The combinations were grouped into sets to assess the effect that each variable had on the effectiveness of the cream preparations
against the relevant microorganisms and to determine whether the variables interacted or acted independently. For example,
the effect of increasing a particular variable such as T on the in vitro activity of the cream formulations against the microorganism involved was assessed by adding all the zone of inhibition values
of combinations containing a high level of T and subtracting the sum of all zones of inhibition for combinations containing a low level of T, as illustrated by the following equation:
This value, whether positive or negative, was a quantitative measure of the effect of T on the activity of the cream formulation against the microorganism involved. Similar expressions were used to find the effects
of C and S on the activity of the cream formulation against the relevant microorganisms.
To determine whether any two variables interacted with each other, the authors added the zone of inhibition results of the
combinations in which the variables appeared and subtracted the corresponding sum of other combinations. For example, the
authors used the following equation to find the interaction between T and C:
A result of zero indicated no interaction, but a difference implied that the two variables had interacted. Similar equations
were used to estimate the interactions between T and S and between C and S.
In vitro skin-permeation studies.
In vitro skin-permeation studies were performed using a Franz diffusion cell with a receptor compartment capacity of 21 mL and an
effective diffusion area of 1.84 cm2. Excised rat abdominal skin was mounted between the donor and receptor compartments of the diffusion cell. One gram of each
cream formulation was placed on the skin. The receptor compartment of the diffusion cell was filled with phosphate buffer
(pH 7.2). The whole assembly was fixed on a magnetic stirrer (Remi, Mumbai), and the solution in the receptor compartment
was continuously stirred using magnetic beads at 50 rpm. The temperature was maintained at 37 ± 0.5 °C. The samples were withdrawn
at different time intervals and analyzed for drug content spectrophotometrically at a wavelength of 345 nm. The concentration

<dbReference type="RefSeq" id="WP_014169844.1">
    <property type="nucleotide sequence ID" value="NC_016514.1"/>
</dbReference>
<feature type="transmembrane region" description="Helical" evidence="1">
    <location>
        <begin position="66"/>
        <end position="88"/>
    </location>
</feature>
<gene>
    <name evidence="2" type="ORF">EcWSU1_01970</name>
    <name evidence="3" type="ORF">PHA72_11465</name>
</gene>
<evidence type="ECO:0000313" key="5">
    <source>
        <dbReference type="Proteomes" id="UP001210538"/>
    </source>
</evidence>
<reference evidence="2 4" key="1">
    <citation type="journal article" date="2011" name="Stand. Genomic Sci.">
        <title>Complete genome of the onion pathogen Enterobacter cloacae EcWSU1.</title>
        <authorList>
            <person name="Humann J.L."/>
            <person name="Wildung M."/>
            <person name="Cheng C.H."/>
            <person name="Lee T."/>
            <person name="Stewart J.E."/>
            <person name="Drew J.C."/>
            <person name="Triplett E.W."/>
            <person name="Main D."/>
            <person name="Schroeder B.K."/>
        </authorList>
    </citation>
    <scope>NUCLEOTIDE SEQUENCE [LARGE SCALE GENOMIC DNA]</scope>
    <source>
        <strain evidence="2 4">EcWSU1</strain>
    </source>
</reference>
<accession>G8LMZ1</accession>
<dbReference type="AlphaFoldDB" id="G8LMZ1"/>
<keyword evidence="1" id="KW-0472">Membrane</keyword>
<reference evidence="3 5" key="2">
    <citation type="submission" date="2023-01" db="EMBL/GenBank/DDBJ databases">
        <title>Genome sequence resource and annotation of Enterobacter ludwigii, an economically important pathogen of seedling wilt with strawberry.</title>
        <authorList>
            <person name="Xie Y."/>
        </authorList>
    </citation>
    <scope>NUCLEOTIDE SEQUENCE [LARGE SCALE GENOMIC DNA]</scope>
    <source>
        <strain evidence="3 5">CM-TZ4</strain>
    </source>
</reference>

of BRB in each sample was determined from a previously calculated standard curve. The receptor phase was replenished with
an equal volume of phosphate buffer after each sample withdrawal. The cumulative percents of drug permeation per square centimeter
of skin were plotted against time.
The authors followed the "Guidelines of the Institutional Animal Ethics Committee" for this experiment. The hair on the dorsal
side of Wistar albino rats was removed by clipping one day before the start of the experiment (15). The rats were divided
into three groups (n=6). Group I was the control (i.e., cream without drug and permeation enhancers or Formulation P), Group II received cream
with permeation enhancers (M5), and Group III received a 0.8% v/v aqueous solution of formalin as a standard irritant (16).
A new cream or new formalin solution was applied daily for seven days. Finally, the application sites were graded according
to a visual scoring scale, always by the same investigator.
Anti-inflammatory studies of prepared formulations were compared by the carrageenan-induced rat-paw edema method in Wistar
albino rats. The protocol was approved by the Institutional Animal Ethics Committee. Eighteen rats were divided into three
groups of six rats each for the different treatments shown in Table IV. Group I served was the control (i.e., Formulation
P), Group II received cream with permeation enhancers (M5), and Group III received diclofenac gel containing 1% w/w of diclofenac
(Diclomol Gel, Win-medicare, Delhi) as a standard formulation. Animals were fasted for 24 h before the experiment and given
free access to water. Approximately 0.1 mL of 1% carrageenan suspension in saline was prepared 1 h before each experiment
and injected into the plantar side of the right hind paw of the rat. Next, 100 mg of cream containing 10% of BRB was applied
to the plantar surface of the hind paw by gently rubbing 50 times with the index finger. Rats of the control groups received
only the cream base. Diclofenac gel 1.0% w/w was applied in the same way as a reference. Active and placebo creams were applied
1 h before the carrageenan injection. The paw volume was measured initially and at 1, 2, 3, and 4 h after carrageenan injection
using the plythesmographic method (17). The percentage of inflammation was calculated for the purpose of comparison.